Budapest was created in the nineteenth century by the unification of three towns; Buda and Óbuda on the west bank of the Danube, and Pest—where we stayed—on the east.
Walking along the riverside, there were plenty of youngsters sitting and drinking, enjoying the warm weather before it finally broke. We got as far as the Chain Bridge, a suspension bridge opened in 1849 and, according to Wikipedia, the first permanent bridge across the Danube. On that Friday night they appeared to be filming though, the area taken over by a film crew and a car crash staged on the bridge.
On the way back along the banks of the river, we came to a small square where a dance class was taking place. A number of couples danced their own tango, with music provided by a portable music player. It was surreal, but nice to see the locals enjoying themselves on a warm Friday night.
We slept surprisingly well on that odd bed, and woke to another glorious day.
First job of the day was to find somewhere for breakfast while we decided exactly what to do with ourselves. I had had little time to plan our sightseeing but spent a couple of hours the day before flying looking at some of the itineraries posted online. From those, I added the most frequently recommended sites to a custom Google map I had access to on my iPhone, while on the move.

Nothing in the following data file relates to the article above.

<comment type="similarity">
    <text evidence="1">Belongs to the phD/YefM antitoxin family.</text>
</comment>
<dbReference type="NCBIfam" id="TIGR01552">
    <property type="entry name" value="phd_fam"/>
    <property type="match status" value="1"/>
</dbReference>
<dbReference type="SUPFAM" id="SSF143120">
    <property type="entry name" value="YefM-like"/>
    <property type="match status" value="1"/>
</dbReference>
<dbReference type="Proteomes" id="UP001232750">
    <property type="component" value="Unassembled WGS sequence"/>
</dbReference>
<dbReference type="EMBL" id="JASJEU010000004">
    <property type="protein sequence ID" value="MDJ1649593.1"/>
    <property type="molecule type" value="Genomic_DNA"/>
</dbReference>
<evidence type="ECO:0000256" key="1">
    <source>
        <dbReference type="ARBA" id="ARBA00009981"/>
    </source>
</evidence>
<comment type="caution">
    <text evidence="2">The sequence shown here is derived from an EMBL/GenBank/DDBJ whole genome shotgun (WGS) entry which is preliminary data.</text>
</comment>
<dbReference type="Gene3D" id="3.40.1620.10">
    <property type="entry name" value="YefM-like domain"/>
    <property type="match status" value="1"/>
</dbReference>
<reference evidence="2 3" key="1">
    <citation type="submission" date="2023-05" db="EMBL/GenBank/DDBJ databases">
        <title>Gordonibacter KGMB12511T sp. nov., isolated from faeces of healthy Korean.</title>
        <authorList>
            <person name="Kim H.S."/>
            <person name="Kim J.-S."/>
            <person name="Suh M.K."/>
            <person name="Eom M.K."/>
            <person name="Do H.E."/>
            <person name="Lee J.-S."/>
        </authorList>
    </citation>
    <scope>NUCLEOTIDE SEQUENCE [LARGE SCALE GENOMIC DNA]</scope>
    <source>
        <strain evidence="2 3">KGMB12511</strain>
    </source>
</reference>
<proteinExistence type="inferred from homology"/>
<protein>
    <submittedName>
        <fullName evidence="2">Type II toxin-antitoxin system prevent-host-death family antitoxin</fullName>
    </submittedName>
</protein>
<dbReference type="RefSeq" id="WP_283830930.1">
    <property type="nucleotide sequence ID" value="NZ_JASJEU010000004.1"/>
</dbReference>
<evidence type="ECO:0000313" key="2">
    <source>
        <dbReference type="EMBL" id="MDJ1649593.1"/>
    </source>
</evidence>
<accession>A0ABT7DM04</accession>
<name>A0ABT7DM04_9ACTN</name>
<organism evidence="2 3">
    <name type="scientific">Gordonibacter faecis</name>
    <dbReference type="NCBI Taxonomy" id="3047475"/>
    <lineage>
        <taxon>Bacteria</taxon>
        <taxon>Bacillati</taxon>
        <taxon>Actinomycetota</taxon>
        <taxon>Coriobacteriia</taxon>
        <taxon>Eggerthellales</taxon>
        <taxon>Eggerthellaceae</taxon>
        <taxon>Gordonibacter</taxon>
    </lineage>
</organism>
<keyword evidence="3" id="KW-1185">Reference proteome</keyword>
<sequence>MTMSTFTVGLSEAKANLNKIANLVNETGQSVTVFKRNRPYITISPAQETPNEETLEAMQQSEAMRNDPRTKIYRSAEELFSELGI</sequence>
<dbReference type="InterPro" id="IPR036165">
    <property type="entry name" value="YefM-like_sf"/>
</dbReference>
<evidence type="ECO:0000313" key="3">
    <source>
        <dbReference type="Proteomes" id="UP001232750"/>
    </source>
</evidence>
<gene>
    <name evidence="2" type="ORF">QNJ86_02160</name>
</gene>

While enjoying a delicious “Budapest breakfast” at Anna Café on Váci Street, we talked about what we would do for the day. From there we walked to Kossuth Lajos Square and the Parliament building. It is pretty impressive, but best seen from the other side of the river, but from our position, we could take the metro under the river to go to and explore the Castle District. This area is dominated by Buda Castle, but consists of many architectural gems, including the Fisherman’s Bastion and Matthias Church. Here, the cobbled streets and mixture of Medieval, Baroque, and 19th-century buildings make it a natural draw for tourists, and the Fisherman’s Bastion provides a spectacular vantage point for viewing the Pest side of the city.
We visited the ruins of the church of Mary Magdalene, and here the true horror of Budapest’s more recent history became apparent. A tower that is almost all that remains of the church, mostly reduced to rubble during the Second World War.
Here among the ruins is an exhibition of photography comparing modern Budapest side by side with shell-damaged buildings. The damage remains atrocious, and much of the city’s glorious architecture has been rebuilt, having been flattened; first by allied bombers, and then during the siege of Budapest. For 50 days from December 1944, the city, defended by Hungarian and German troops, was surrounded by Soviet forces and pounded mercilessly. It wasn’t until the 1960s that most of the city began to be reconstructed to reclaim its former glory.